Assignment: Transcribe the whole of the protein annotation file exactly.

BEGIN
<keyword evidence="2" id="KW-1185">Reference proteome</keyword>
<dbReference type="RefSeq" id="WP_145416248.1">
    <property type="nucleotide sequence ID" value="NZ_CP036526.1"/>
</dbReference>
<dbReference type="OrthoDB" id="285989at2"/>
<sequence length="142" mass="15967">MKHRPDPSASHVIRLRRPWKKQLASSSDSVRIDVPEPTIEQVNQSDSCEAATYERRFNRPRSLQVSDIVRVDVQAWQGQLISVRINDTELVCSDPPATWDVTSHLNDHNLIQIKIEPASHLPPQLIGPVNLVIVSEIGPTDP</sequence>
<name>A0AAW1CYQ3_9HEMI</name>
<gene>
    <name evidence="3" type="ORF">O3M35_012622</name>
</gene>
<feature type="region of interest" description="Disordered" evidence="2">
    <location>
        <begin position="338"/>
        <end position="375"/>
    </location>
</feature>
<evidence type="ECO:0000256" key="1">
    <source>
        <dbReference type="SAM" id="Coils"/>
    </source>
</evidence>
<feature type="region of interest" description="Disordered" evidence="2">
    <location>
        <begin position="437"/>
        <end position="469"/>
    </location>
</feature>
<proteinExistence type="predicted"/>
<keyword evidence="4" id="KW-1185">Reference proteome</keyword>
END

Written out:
<keyword evidence="2" id="KW-1185">Reference proteome</keyword>
<dbReference type="RefSeq" id="WP_145416248.1">
    <property type="nucleotide sequence ID" value="NZ_CP036526.1"/>
</dbReference>
<dbReference type="OrthoDB" id="285989at2"/>
<sequence length="142" mass="15967">MKHRPDPSASHVIRLRRPWKKQLASSSDSVRIDVPEPTIEQVNQSDSCEAATYERRFNRPRSLQVSDIVRVDVQAWQGQLISVRINDTELVCSDPPATWDVTSHLNDHNLIQIKIEPASHLPPQLIGPVNLVIVSEIGPTDP</sequence>
<name>A0AAW1CYQ3_9HEMI</name>
<gene>
    <name evidence="3" type="ORF">O3M35_012622</name>
</gene>
<feature type="region of interest" description="Disordered" evidence="2">
    <location>
        <begin position="338"/>
        <end position="375"/>
    </location>
</feature>
<evidence type="ECO:0000256" key="1">
    <source>
        <dbReference type="SAM" id="Coils"/>
    </source>
</evidence>
<feature type="region of interest" description="Disordered" evidence="2">
    <location>
        <begin position="437"/>
        <end position="469"/>
    </location>
</feature>
<proteinExistence type="predicted"/>
<keyword evidence="4" id="KW-1185">Reference proteome</keyword>